roman_pearce

Mr. Roman Pearce

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19 Badges

17 years, 217 days
CECM/SFU
Research Associate
Abbotsford, British Columbia, Canada

I am a research associate at Simon Fraser University and a member of the Computer Algebra Group at the CECM.

MaplePrimes Activity


These are replies submitted by roman_pearce

@Carl Love If you give it all the equations at once, it computes a Groebner basis for the side relations using a lexicographical ordering.  The basis captures all of the algebraic consequences of the relations.  In this case the computation becomes:

F := [phi-s[1], -eta[2]*w[2]+eta[3]*w[1]+eta[3]*w[2]-mu-eta[3]-s[2],
2*mu*eta[2]*w[2]-2*mu*eta[3]*w[1]-2*mu*eta[3]*w[2]+eta[2]^2*w[2]
-eta[3]^2*w[1]-eta[3]^2*w[2]+mu^2+2*mu*eta[3]+eta[3]^2-s[3],
3*mu^2*eta[2]*w[2]-3*mu^2*eta[3]*w[1]-3*mu^2*eta[3]*w[2]
+3*mu*eta[2]^2*w[2]-3*mu*eta[3]^2*w[1]-3*mu*eta[3]^2*w[2]
+eta[2]^3*w[2]-eta[3]^3*w[1]-eta[3]^3*w[2]+mu^3+3*mu^2*eta[3]
+3*mu*eta[3]^2+eta[3]^3-s[4], 4*mu^3*eta[2]*w[2]-4*mu^3*eta[3]*w[1]
-4*mu^3*eta[3]*w[2]+6*mu^2*eta[2]^2*w[2]-6*mu^2*eta[3]^2*w[1]
-6*mu^2*eta[3]^2*w[2]+4*mu*eta[2]^3*w[2]-4*mu*eta[3]^3*w[1]
-4*mu*eta[3]^3*w[2]+eta[2]^4*w[2]-eta[3]^4*w[1]-eta[3]^4*w[2]
+mu^4+4*mu^3*eta[3]+6*mu^2*eta[3]^2+4*mu*eta[3]^3+eta[3]^4-s[5]];

tord := plex(phi,w[1],w[2],mu,eta[2],eta[3],s[5],s[4],s[3],s[2],s[1]);
infolevel[Groebner] := 5:
# G := CodeTools:-Usage(Groebner:-Basis(F, tord));  # takes a long time

Maple's default strategy for lexicographical bases is to compute a total degree basis and convert, because direct elimination is often infeasible.  But in this case, direct elimination is much faster because the polynomials are close enough to a triangular form, and the total degree basis is large.  It took me about 2 minutes to compute directly.

G := CodeTools:-Usage(Groebner:-Basis(F, tord, method=direct));

It would be nice if Maple could detect this situation, but how to do that is unclear.  If you have computed G via the direct method, you can give it to simplify/siderels, i.e.:

result := simplify(kappa, G, tord):

I got:

[s[1]*s[2]+1, -s[2]*s[1], s[1]^2*s[2]+s[1]^2*s[3]+s[1]*s[2]+1, 
-s[1]^2*s[2]-s[1]^2*s[3], -s[1]^2*s[3]-s[1]*s[2], 
s[3]*s[1]^2, 
s[1]^3*s[2]+2*s[1]^3*s[3]-s[1]^3*s[4]+s[1]^2*s[2]+s[1]^2*s[3]+s[1]*s[2]+1, 
-s[1]^3*s[2]-2*s[1]^3*s[3]+s[1]^3*s[4], 
-s[1]^3*s[3]+s[1]^3*s[4]-s[1]^2*s[2]-s[1]^2*s[3], s[1]^3*s[3]-s[1]^3*s[4], 
-s[1]^3*s[3]+s[1]^3*s[4]-s[1]^2*s[3]-s[1]*s[2], s[1]^3*s[3]-s[1]^3*s[4], 
-s[1]^3*s[4]+s[1]^2*s[3], s[1]^3*s[4], 
s[1]^4*s[2]+3*s[1]^4*s[3]-3*s[1]^4*s[4]+s[1]^4*s[5]+s[1]^3*s[2]
+2*s[1]^3*s[3]-s[1]^3*s[4]+s[1]^2*s[2]+s[1]^2*s[3]+s[1]*s[2]+1,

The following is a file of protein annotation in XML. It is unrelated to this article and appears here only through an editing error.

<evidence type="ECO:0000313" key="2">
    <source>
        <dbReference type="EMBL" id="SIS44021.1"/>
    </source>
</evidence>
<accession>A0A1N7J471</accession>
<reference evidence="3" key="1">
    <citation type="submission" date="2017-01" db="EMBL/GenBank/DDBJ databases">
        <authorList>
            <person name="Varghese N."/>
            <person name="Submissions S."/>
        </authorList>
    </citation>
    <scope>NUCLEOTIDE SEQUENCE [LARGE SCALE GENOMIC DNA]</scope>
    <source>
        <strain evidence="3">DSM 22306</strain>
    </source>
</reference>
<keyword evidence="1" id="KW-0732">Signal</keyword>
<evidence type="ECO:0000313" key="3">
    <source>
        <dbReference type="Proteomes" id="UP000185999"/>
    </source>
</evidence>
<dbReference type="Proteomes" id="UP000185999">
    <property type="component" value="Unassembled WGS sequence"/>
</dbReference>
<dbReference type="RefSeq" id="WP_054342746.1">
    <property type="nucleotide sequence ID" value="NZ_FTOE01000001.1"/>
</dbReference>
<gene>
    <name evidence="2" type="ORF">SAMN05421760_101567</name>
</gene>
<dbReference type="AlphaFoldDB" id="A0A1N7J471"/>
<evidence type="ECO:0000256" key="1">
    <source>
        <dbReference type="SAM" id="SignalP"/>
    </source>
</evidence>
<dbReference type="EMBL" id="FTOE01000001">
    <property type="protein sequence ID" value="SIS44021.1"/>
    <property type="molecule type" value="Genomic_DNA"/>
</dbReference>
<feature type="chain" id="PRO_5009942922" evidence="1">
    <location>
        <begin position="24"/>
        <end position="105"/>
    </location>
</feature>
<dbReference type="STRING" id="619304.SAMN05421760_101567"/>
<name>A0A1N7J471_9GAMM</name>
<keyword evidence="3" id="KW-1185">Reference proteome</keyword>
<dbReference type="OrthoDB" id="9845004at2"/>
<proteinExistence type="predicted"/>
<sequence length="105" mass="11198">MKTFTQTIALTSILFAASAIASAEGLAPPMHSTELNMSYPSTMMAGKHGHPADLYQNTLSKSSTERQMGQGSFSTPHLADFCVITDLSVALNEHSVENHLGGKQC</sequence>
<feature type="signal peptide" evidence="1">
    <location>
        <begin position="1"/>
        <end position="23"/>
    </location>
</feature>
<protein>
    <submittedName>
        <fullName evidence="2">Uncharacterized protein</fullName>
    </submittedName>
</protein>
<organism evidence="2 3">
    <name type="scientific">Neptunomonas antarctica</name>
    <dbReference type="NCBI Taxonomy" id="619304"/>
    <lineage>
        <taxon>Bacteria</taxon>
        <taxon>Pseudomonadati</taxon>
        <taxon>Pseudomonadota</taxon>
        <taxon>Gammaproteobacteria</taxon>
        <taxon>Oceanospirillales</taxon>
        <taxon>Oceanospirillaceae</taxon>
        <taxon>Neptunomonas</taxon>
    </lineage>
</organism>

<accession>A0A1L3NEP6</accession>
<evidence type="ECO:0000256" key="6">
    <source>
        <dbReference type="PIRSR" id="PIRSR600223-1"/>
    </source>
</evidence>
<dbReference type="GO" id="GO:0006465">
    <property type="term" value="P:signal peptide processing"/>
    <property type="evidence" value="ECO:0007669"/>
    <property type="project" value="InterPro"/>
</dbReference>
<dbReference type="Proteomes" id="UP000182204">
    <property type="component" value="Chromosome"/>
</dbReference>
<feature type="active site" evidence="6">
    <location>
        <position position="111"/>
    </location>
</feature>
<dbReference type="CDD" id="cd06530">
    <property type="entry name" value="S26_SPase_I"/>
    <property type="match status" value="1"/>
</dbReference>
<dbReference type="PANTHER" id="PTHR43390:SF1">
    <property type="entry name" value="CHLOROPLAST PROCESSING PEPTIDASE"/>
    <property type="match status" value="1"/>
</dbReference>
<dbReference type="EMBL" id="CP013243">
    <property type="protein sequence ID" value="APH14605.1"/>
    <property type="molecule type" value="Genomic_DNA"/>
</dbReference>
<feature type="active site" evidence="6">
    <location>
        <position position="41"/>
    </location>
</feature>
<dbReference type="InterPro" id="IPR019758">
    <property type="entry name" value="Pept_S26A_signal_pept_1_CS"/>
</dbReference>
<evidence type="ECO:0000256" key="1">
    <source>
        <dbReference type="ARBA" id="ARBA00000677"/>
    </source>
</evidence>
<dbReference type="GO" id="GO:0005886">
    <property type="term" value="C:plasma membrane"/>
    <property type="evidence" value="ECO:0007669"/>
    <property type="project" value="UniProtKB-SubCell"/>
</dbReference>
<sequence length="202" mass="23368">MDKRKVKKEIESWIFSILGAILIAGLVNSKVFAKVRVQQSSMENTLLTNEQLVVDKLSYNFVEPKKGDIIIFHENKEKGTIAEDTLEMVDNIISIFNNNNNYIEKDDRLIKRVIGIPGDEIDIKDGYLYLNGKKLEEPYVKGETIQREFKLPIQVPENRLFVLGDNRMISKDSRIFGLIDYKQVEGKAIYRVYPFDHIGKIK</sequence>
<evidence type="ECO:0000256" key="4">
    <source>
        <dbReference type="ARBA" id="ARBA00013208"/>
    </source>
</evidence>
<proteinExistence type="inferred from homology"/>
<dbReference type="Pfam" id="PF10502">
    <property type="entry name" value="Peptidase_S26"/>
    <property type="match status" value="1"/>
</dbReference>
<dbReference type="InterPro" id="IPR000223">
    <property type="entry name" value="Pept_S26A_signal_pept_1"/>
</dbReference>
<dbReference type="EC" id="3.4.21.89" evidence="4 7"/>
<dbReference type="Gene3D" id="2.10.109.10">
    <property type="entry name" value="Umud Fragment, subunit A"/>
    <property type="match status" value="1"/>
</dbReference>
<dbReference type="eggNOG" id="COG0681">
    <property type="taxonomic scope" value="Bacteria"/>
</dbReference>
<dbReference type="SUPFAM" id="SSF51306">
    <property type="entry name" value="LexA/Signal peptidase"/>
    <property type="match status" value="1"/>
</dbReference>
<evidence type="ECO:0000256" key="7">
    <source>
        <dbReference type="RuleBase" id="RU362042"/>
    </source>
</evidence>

-s[1]^4*s[2]-3*s[1]^4*s[3]+3*s[1]^4*s[4]-s[1]^4*s[5], 
-s[1]^4*s[3]+2*s[1]^4*s[4]-s[1]^4*s[5]-s[1]^3*s[2]-2*s[1]^3*s[3]+s[1]^3*s[4], 
s[1]^4*s[3]-2*s[1]^4*s[4]+s[1]^4*s[5], 
-s[1]^4*s[3]+2*s[1]^4*s[4]-s[1]^4*s[5]-s[1]^3*s[3]+s[1]^3*s[4]-s[1]^2*s[2]-s[1]^2*s[3], 
s[1]^4*s[3]-2*s[1]^4*s[4]+s[1]^4*s[5], -s[1]^4*s[4]+s[1]^4*s[5]+s[1]^3*s[3]-s[1]^3*s[4], 
s[1]^4*s[4]-s[1]^4*s[5], -s[1]^4*s[3]+2*s[1]^4*s[4]-s[1]^4*s[5]-s[1]^3*s[3]+s[1]^3*s[4]
-s[1]^2*s[3]-s[1]*s[2], 
s[1]^4*s[3]-2*s[1]^4*s[4]+s[1]^4*s[5], -s[1]^4*s[4]+s[1]^4*s[5]+s[1]^3*s[3]-s[1]^3*s[4], 
s[1]^4*s[4]-s[1]^4*s[5], -s[1]^4*s[4]+s[1]^4*s[5]-s[1]^3*s[4]+s[1]^2*s[3], 
s[1]^4*s[4]-s[1]^4*s[5], -s[1]^4*s[5]+s[1]^3*s[4], s[5]*s[1]^4]

@Carl Love If you give it all the equations at once, it computes a Groebner basis for the side relations using a lexicographical ordering.  The basis captures all of the algebraic consequences of the relations.  In this case the computation becomes:

F := [phi-s[1], -eta[2]*w[2]+eta[3]*w[1]+eta[3]*w[2]-mu-eta[3]-s[2],
2*mu*eta[2]*w[2]-2*mu*eta[3]*w[1]-2*mu*eta[3]*w[2]+eta[2]^2*w[2]
-eta[3]^2*w[1]-eta[3]^2*w[2]+mu^2+2*mu*eta[3]+eta[3]^2-s[3],
3*mu^2*eta[2]*w[2]-3*mu^2*eta[3]*w[1]-3*mu^2*eta[3]*w[2]
+3*mu*eta[2]^2*w[2]-3*mu*eta[3]^2*w[1]-3*mu*eta[3]^2*w[2]
+eta[2]^3*w[2]-eta[3]^3*w[1]-eta[3]^3*w[2]+mu^3+3*mu^2*eta[3]
+3*mu*eta[3]^2+eta[3]^3-s[4], 4*mu^3*eta[2]*w[2]-4*mu^3*eta[3]*w[1]
-4*mu^3*eta[3]*w[2]+6*mu^2*eta[2]^2*w[2]-6*mu^2*eta[3]^2*w[1]
-6*mu^2*eta[3]^2*w[2]+4*mu*eta[2]^3*w[2]-4*mu*eta[3]^3*w[1]
-4*mu*eta[3]^3*w[2]+eta[2]^4*w[2]-eta[3]^4*w[1]-eta[3]^4*w[2]
+mu^4+4*mu^3*eta[3]+6*mu^2*eta[3]^2+4*mu*eta[3]^3+eta[3]^4-s[5]];

tord := plex(phi,w[1],w[2],mu,eta[2],eta[3],s[5],s[4],s[3],s[2],s[1]);
infolevel[Groebner] := 5:
# G := CodeTools:-Usage(Groebner:-Basis(F, tord));  # takes a long time